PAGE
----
[reading] [lecture] [pdf] [my philosophy]
10/8 Uploading and surviving death
[reading] [lecture] [pdf] [my philosophy]
10/13 Discussion day
[watch: San Junipero]

10/15 Second paper due

What should you believe?
10/15 Should I believe without certainty?
[reading] [lecture] [pdf] [my philosophy]
10/20 Should I believe without evidence?
[reading] [lecture] [pdf] [my philosophy]
10/22 Does why I believe something matter to whether I should believe it?
[reading] [lecture] [pdf] [my philosophy]
10/27 Discussion day
[watch: Inception]
10/29 [class canceled]

What is real?
11/3 Is morality real? Is it relative?
[reading] [lecture] [pdf] [my philosophy]
11/5 What is justice?
[lecture] [pdf] [my philosophy]
11/10 What is race? What is gender?
[lecture] [pdf] [my philosophy]
11/12 Concluding lecture

11/14 Third paper due

11/18 Final exam Update: the final exam is canceled. See the #general channel on Slack for details.

Contact information

You should feel free to get in touch with me or your designated teaching assistant if you have any questions about the course, or about how you're doing in the course, or if you just want to pursue some of the topics we're discussing further. You can always get in touch with me by email, and this often the easiest route if you just have a quick question about the readings or assignments. You can book a time to meet with me here. If none of the listed times work for you, just let me know.

Teaching assistants

There are three teaching assistants for the class, who do the grading for the course, hold office hours, and are in general available outside of class to help you with the material. While there are no discussion sections for the course, each student is assigned to a TA. (I'll distribute these assignments in the second week of class.)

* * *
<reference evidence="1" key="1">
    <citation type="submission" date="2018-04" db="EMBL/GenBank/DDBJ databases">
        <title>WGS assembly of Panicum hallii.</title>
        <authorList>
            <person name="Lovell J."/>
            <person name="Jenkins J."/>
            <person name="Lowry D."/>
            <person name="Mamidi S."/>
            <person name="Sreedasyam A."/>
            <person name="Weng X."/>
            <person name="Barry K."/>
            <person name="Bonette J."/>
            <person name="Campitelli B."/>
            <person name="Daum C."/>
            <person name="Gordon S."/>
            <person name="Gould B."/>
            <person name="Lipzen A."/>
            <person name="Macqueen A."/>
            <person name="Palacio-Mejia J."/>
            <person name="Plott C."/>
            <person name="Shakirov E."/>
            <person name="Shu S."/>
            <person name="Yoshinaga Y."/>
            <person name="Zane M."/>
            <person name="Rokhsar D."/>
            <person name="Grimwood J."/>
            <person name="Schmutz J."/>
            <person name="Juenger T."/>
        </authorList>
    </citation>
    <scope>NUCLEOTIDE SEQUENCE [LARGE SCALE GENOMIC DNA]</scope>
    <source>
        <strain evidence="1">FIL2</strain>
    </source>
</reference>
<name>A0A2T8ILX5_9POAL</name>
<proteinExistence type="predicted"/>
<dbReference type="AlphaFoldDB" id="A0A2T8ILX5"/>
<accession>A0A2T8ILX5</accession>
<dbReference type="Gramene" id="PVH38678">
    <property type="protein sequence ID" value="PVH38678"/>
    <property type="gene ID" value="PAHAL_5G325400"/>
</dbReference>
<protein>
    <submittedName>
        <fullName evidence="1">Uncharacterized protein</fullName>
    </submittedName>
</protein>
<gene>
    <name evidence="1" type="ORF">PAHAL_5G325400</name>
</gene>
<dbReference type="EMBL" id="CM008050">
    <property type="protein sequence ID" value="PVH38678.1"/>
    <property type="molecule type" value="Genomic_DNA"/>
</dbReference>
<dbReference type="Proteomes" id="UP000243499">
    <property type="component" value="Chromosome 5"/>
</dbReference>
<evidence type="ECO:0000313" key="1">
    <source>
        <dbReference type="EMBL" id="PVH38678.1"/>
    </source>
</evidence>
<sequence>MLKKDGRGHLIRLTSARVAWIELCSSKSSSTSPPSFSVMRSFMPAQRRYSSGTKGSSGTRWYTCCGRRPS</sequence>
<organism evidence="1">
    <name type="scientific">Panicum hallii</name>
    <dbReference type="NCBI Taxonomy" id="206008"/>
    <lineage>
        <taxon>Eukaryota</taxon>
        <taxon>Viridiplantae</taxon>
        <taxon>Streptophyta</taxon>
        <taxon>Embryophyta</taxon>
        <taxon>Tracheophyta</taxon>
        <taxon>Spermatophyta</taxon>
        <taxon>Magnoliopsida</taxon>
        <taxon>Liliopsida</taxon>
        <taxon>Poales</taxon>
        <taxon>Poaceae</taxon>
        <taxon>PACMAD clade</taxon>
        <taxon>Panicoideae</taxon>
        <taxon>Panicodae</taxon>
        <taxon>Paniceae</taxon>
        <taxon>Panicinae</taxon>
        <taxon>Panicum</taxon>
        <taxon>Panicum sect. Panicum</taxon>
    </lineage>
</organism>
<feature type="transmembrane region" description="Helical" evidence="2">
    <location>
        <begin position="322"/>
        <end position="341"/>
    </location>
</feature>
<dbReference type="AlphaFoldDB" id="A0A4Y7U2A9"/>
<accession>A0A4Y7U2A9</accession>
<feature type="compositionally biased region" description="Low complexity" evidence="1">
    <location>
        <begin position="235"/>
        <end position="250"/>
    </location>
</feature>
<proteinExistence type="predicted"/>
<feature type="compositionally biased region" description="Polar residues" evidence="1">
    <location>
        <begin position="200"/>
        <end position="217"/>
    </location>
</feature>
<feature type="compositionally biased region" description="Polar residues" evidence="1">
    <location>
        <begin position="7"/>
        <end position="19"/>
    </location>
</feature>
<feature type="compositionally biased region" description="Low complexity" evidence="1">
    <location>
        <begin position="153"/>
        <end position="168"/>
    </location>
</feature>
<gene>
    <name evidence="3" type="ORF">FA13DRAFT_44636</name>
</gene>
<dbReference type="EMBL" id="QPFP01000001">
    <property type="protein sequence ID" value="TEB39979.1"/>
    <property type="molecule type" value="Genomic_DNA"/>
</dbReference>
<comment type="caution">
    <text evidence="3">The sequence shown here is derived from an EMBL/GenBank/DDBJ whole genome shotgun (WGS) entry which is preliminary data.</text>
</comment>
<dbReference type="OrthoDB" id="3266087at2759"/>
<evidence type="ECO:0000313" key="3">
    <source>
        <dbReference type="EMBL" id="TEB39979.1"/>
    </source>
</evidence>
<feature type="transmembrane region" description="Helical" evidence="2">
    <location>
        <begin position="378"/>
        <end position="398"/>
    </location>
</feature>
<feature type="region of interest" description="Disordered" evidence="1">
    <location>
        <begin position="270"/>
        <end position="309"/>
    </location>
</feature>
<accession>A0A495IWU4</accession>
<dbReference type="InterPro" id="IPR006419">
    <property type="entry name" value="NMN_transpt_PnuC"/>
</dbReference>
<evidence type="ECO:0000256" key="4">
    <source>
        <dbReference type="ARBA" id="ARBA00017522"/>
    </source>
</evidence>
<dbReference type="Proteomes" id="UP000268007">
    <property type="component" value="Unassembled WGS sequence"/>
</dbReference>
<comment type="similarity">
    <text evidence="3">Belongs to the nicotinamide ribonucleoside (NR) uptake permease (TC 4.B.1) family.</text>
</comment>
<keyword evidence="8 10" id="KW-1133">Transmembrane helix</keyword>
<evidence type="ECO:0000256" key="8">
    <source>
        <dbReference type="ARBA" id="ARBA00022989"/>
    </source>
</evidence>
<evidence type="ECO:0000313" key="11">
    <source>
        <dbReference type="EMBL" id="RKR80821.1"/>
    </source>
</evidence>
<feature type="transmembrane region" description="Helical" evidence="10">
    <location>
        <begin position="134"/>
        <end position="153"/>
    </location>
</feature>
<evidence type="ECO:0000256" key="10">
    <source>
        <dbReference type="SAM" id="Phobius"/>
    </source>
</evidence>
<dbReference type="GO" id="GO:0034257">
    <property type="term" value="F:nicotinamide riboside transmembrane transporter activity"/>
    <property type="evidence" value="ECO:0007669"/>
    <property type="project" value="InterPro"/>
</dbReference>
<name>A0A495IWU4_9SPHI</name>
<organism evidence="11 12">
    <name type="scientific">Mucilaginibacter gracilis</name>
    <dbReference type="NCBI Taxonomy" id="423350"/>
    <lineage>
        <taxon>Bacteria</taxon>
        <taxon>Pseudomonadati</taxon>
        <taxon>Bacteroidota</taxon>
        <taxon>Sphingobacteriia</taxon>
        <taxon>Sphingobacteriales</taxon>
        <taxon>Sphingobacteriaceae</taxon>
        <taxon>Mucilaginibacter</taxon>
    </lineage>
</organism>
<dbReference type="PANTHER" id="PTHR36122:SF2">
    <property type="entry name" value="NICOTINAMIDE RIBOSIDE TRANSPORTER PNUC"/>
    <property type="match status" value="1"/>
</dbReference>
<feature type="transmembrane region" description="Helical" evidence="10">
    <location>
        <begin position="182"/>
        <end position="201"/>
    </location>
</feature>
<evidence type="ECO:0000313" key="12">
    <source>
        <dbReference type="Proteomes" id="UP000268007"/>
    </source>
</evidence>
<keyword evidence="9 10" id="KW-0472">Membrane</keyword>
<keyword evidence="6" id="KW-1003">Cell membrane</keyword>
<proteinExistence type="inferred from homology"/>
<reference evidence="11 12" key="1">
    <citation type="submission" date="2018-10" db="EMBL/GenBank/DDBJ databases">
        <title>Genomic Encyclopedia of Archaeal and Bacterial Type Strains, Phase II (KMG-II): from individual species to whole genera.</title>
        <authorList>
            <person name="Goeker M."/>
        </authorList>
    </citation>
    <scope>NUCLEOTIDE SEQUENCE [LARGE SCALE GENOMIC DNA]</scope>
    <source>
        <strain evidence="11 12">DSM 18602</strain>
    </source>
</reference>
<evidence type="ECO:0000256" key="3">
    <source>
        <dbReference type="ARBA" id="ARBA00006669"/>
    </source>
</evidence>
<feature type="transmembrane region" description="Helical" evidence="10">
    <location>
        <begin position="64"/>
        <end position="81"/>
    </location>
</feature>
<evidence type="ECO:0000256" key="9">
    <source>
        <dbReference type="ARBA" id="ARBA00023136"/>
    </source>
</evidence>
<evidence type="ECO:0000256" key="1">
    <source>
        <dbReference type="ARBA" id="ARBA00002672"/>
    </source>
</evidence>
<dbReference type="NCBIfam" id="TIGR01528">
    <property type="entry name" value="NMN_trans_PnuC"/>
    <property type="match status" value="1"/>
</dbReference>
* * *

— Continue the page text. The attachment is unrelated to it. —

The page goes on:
Grace Hibshman
office hour: Tu 2:45-3:45 and by appointment
Zoom drop in: M 4-4:30
Kayoung Kim
office hour: 10-11 Tu and by appointment
Zoom drop in: Th 3-4
Mack Sullivan
office hour: Th 11-12 and by appointment
Zoom drop in: M 11-12

Honor code

In all of their assignments, students are responsible for compliance with the University's honor code, information about which is available here. You should acquaint yourself with the policies and penalties described there.

Sometimes, it can be hard to know what, exactly, the honor code implies with respect to different disciplines. For this reason, the philosophy department has prepared a document explaining, using examples, what the honor code requires of students when writing a philosophy paper. I strongly recommend that you read this document, which is available here. It is possible to violate the honor code without intending to do so; the best way to avoid this is to carefully read through the philosophy department's guidelines.

The most common type of honor code violation occurs when a student reads an internet source while working on a paper and — either intentionally or unintentionally — uses material from that source in his or her paper, but does not cite the source. If you read something not assigned in this course as part of your work on a paper, you must cite the source, whether or not you quote anything from that source.

If you are in doubt about what the honor code requires of you in a particular case, please ask me or your TA.